Don’t we deserve to have a little understanding and accommodation in communication? Why is the autistic person always expected to understand how NTs communicate and try to fit into that way (which let’s face it, if your brain is not wired that way is never going to be easy), why can’t NTs think a little more openly and not prejudge? If someone has a visible disability, such as being in a wheelchair, NTs will automatically supply the adjustments needed, such as opening doors for them or providing access ramps. Is it so much to ask that instead of jumping to conclusions, NTs that know of your condition, will make a few little adjustments for you?
I think one of the hardest aspects, is the NT tendency to gossip about you behind your back when your Aspie behaviours are being misjudged by them. Even professionals do it. They already want to pathologise and label everything as it is, so when they come into contact with someone with autism, they misconstrue and label the traits a certain way, usually unfavourably. When you are in a family situation, that can cause a lot of problems and lead to much barking up the wrong tree. This is why, I always go back to autism awareness, and how lack of it across the board, causes many problems for those on the spectrum.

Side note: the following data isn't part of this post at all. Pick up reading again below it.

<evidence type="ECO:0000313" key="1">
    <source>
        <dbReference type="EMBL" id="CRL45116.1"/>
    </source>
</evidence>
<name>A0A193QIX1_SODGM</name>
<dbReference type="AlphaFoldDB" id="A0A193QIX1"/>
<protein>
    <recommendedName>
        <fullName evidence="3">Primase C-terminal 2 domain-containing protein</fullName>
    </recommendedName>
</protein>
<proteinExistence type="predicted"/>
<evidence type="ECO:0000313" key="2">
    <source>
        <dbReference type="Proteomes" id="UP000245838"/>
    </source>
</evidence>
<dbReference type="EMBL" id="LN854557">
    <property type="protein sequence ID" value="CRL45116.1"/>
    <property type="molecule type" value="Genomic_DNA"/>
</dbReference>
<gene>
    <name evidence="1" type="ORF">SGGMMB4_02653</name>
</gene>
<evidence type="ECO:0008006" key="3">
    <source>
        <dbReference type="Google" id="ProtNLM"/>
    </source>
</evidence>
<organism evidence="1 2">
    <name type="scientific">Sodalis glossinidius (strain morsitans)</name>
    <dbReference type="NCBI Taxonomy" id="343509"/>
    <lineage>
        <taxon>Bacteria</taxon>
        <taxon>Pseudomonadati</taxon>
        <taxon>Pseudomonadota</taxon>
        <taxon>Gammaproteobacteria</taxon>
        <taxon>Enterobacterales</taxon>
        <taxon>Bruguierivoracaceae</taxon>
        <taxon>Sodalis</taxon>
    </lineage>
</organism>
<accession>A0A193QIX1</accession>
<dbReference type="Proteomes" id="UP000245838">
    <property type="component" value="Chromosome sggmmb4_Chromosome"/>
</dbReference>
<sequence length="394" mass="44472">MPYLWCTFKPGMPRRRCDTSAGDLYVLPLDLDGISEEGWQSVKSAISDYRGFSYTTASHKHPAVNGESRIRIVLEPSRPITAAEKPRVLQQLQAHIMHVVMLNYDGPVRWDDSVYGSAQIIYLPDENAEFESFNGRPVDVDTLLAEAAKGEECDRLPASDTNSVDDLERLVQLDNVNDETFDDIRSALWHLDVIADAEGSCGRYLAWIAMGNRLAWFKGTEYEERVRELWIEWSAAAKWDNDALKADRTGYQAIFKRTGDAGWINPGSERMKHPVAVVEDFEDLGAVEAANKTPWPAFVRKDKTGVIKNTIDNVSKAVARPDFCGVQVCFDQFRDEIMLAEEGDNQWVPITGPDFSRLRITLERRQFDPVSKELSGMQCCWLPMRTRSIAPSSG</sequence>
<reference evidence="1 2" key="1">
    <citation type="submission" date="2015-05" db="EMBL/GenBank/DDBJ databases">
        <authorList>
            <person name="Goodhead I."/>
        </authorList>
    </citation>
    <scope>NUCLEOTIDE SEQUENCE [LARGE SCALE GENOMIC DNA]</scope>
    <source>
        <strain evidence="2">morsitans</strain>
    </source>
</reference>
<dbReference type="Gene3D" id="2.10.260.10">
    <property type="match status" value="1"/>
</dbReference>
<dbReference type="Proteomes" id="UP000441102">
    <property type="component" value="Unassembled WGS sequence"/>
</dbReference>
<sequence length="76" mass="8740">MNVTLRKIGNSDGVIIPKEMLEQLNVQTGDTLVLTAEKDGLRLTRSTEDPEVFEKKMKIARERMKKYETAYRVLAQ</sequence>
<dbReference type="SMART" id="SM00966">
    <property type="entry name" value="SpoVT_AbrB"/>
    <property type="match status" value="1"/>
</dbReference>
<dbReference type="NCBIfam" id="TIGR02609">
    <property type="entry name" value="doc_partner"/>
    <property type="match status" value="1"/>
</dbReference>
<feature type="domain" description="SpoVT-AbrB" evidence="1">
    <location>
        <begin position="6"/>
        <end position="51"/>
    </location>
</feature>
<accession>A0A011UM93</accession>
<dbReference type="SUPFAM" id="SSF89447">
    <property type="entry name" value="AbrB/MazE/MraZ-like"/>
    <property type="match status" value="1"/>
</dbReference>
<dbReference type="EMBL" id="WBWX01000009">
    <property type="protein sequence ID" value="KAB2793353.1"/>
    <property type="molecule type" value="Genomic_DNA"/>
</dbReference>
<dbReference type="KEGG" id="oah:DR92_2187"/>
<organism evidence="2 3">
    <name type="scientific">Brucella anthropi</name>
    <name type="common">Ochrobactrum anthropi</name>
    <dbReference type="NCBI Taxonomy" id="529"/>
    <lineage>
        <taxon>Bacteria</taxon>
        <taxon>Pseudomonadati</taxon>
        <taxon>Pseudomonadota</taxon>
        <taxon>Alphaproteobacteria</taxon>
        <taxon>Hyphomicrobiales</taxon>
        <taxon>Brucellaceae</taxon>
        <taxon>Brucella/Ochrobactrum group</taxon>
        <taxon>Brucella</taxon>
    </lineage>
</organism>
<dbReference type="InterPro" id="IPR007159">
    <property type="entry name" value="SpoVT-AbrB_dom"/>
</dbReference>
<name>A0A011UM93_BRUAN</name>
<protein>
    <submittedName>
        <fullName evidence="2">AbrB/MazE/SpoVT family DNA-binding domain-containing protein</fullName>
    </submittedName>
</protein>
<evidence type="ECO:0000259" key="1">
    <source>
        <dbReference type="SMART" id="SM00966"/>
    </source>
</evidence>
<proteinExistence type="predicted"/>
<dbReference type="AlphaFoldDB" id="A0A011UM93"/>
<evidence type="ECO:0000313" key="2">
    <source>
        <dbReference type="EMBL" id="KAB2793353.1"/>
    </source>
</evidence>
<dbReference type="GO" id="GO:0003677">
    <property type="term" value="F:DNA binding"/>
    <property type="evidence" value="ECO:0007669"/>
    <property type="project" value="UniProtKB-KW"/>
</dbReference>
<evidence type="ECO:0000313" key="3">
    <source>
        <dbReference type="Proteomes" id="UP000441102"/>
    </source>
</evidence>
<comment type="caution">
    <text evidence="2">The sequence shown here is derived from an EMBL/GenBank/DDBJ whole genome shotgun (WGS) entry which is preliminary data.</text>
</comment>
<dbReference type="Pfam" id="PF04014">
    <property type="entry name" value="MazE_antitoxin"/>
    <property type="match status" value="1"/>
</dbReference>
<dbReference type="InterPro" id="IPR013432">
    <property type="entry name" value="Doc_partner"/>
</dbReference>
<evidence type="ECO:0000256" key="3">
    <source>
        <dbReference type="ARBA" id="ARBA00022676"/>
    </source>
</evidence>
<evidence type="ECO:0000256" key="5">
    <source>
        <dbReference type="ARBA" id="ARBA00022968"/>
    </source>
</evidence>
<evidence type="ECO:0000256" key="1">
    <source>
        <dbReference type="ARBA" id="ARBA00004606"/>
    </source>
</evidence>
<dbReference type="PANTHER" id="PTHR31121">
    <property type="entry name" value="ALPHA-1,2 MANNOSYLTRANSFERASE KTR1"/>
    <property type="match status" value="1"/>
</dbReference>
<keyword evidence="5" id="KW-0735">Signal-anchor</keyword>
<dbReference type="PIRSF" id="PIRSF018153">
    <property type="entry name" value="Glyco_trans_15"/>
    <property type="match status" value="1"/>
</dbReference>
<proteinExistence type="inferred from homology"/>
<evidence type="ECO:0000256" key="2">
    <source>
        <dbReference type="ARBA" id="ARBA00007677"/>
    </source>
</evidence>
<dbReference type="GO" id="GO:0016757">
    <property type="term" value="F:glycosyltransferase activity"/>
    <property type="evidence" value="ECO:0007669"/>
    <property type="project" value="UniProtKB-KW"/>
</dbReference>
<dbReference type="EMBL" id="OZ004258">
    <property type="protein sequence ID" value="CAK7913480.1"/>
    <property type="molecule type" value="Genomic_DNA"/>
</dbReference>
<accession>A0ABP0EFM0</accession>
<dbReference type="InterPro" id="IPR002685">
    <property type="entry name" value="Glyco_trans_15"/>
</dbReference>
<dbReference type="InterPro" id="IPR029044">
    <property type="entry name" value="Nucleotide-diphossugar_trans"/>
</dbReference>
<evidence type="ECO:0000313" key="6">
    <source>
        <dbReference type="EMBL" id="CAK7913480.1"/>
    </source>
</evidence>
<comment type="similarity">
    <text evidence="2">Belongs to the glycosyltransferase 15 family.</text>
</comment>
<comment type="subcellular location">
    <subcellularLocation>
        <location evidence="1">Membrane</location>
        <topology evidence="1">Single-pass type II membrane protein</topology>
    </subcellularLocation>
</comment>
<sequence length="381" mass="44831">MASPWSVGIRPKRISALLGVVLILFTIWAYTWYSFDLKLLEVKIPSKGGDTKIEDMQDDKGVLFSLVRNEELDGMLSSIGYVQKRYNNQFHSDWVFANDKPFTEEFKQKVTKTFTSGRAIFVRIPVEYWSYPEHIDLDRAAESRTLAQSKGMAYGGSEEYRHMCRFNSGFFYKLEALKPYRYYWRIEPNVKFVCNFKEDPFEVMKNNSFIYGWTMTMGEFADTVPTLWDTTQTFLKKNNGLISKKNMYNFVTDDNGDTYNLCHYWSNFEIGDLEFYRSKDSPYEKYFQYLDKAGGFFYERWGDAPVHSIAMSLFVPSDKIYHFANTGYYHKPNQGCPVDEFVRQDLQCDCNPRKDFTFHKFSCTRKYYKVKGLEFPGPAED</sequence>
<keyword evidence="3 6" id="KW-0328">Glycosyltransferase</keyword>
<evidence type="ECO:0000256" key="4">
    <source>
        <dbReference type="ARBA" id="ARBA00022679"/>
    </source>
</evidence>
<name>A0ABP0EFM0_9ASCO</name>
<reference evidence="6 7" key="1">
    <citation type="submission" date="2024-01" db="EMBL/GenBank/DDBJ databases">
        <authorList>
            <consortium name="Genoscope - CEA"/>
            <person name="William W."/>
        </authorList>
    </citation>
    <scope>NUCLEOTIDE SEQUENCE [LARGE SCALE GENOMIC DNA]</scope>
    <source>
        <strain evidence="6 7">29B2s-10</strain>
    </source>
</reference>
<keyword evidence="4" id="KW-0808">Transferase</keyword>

So this adjacent message, represents the written word particularly and how even among NTs, people can misunderstand – imagine how much worse that is for someone on the spectrum? So my final note here, is this quote:
“The majority of dysfunctions that arise and entrench themselves in our lives are caused because of preconditioned expectations and assumptions”
~ Ly De Angeles